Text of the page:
If Mksquashfs appears to have hung, you should always check this with "top" and see how much processor time it is using (%CPU). If Mksquashfs has hung the processor time will be zero or near to it. If instead Mksquashfs is processing a large difficult to compress file (which is marked as a probable duplicate and so progress can only be made once the entire file has been checked), Mksquashfs may appear to have hung, but, "top" will normally show Mksquashfs using a significant amount of CPU time.

If you're using Mksquashfs 4.3, then this version has the ability to dump the state of the internal queues to the console. This feature was added specifically to diagnose reasons for slow running or hangs.

Sending SigQUIT to Mksquashfs twice within one second (hit control-\ twice on the keyboard), will cause the queues to be dumped, e.g.

Queue and Cache status dump
file buffer queue (reader thread -> deflate thread(s))
    Max size 24128, size 0 (EMPTY)
uncompressed fragment queue (reader thread -> fragment thread(s))
    Max size 24128, size 0 (EMPTY)
processed fragment queue (fragment thread(s) -> main thread)
    Max size unlimited, size 5
compressed block queue (deflate thread(s) -> main thread)
    Max size unlimited, size 0 (EMPTY)
uncompressed packed fragment queue (main thread -> fragment deflate thread(s))
    Max size 24128, size 0 (EMPTY)
locked frag queue (compressed frags waiting while multi-block file is written)
    Max size 24128, size 0 (EMPTY)
compressed block queue (main & fragment deflate threads(s) -> writer thread)
    Max size 48256, size 0 (EMPTY)
read cache (uncompressed blocks read by reader thread)
    Max buffers 24128, Current size 8, Maximum historical size 76
block write cache (compressed blocks waiting for the writer thread)
    Max buffers 24128, Current size 281, Used 24,  Free buffers
fragment write cache (compressed fragments waiting for the writer thread)
    Max buffers 24128, Current size 14, Used 0,  Free buffers
fragment cache (frags waiting to be compressed by fragment deflate thread(s))
    Max buffers 24128, Current size 2531, Used 1,  Free buffers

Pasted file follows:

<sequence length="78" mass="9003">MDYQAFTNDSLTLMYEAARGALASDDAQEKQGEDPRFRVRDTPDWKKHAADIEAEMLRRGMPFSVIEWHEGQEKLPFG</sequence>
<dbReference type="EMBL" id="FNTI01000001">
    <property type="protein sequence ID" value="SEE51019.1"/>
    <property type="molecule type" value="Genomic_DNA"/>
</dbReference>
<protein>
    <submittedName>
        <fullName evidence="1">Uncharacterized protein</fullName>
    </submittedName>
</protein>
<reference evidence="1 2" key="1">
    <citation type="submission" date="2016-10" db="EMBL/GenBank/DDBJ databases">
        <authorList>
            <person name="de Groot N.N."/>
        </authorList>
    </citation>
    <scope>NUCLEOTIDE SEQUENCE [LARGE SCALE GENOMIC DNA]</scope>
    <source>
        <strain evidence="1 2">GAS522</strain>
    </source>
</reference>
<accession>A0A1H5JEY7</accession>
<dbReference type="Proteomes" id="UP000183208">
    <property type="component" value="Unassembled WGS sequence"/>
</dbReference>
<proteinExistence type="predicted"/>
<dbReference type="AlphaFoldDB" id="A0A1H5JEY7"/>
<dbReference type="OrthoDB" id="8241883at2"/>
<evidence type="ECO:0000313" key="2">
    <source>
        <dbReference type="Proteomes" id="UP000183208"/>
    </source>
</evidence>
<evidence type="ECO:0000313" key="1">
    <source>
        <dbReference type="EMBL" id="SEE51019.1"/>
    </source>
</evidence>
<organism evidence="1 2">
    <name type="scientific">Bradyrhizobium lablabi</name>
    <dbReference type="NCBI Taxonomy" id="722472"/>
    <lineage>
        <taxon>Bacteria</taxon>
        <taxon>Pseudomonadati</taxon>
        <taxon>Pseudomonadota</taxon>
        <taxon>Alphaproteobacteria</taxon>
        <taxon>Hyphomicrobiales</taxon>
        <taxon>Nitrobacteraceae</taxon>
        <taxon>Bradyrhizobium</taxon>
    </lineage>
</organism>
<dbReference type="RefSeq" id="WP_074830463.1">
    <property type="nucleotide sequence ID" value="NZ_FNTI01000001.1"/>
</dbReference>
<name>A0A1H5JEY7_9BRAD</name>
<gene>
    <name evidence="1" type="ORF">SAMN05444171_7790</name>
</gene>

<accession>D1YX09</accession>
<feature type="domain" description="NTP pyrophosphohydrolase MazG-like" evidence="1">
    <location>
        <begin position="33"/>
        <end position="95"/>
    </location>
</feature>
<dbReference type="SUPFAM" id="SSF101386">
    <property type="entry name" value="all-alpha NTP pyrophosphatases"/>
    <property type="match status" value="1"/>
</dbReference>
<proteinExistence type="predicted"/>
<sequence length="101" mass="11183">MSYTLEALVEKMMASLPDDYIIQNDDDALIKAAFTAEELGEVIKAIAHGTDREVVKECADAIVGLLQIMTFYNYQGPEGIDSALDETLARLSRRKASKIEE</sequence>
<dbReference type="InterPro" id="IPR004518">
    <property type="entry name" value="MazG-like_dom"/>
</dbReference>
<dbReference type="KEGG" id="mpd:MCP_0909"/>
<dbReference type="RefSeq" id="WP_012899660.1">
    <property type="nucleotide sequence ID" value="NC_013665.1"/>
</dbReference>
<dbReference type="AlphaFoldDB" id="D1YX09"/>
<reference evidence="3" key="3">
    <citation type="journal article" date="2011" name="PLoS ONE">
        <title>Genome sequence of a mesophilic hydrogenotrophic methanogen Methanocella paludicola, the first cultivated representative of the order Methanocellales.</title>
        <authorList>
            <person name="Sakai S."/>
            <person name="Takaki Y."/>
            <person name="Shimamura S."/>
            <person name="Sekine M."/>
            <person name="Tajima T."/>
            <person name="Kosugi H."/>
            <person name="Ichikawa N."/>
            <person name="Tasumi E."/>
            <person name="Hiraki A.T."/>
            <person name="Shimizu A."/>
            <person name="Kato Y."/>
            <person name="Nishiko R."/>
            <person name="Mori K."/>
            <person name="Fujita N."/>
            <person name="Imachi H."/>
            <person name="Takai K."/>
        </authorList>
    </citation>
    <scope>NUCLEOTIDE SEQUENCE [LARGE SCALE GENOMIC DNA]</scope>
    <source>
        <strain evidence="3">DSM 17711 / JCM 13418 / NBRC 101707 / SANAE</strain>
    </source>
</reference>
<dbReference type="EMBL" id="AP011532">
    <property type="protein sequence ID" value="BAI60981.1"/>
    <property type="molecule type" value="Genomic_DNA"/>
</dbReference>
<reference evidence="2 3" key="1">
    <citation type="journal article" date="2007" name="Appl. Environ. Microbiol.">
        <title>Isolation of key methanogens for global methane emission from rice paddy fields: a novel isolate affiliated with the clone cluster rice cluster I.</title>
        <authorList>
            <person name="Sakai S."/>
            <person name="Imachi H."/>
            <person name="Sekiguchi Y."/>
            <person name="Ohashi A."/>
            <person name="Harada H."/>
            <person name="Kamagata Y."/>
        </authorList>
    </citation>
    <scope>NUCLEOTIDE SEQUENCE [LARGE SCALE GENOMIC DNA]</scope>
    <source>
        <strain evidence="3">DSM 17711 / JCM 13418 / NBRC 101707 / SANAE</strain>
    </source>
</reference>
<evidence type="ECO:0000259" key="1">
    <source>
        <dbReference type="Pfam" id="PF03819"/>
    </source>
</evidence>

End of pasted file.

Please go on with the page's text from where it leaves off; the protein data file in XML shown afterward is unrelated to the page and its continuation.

fragment reserve cache (avoids pipeline stall if frag cache full in dup check)
    Max buffers 25, Current size 0, Used 0,  No free buffers

If the above dump does show Mksquashfs has hung (the dump is probably only fully intelligible by an expert on Mksquashfs, but the key to look for is full or non-empty queues at the start of the pipeline and empty queues at the end of the pipeline, which will indicate a blockage in the middle).

Varying the amount of processors used by the -processors option, or increasing the amount of free memory by the -mem option can often work around hangs.

Altering the block size with the -b option and disabling duplicate checking with the -no-duplicates option can also often work around hangs, as these options change the scheduling and threading behaviour.


% mksquashfs blah blah.sqsh -b 1M -mem 2G -processors 1 -no-duplicates

Will use blocks of 1Mbytes, use 2GBytes of memory, only one processor and do no duplicate checking.

There is one potential pathological cause of the slow running of Mksquashfs. You should try the -no-duplicates option to determine if this is happening. Duplicate checking is a horrendous destroyer of performance in Mksquashfs. If a file is determined to be a potential duplicate of files already in the filesystem, each potential duplicate has to be read off disk and compared byte-by-byte. This is slow. Imagine the pathological case where the 100,000th file is considered a potential duplicate of 1,000 files already in the filesystem. Each one has to be read of disk and compared. Imagine if this happens for the 100,001th file, and for the 100,002nd file, and so on, and by the time the 1,000,000 file is reached it is comparing 10,000 potential duplicates. Mksquashfs will slowly grind to a halt.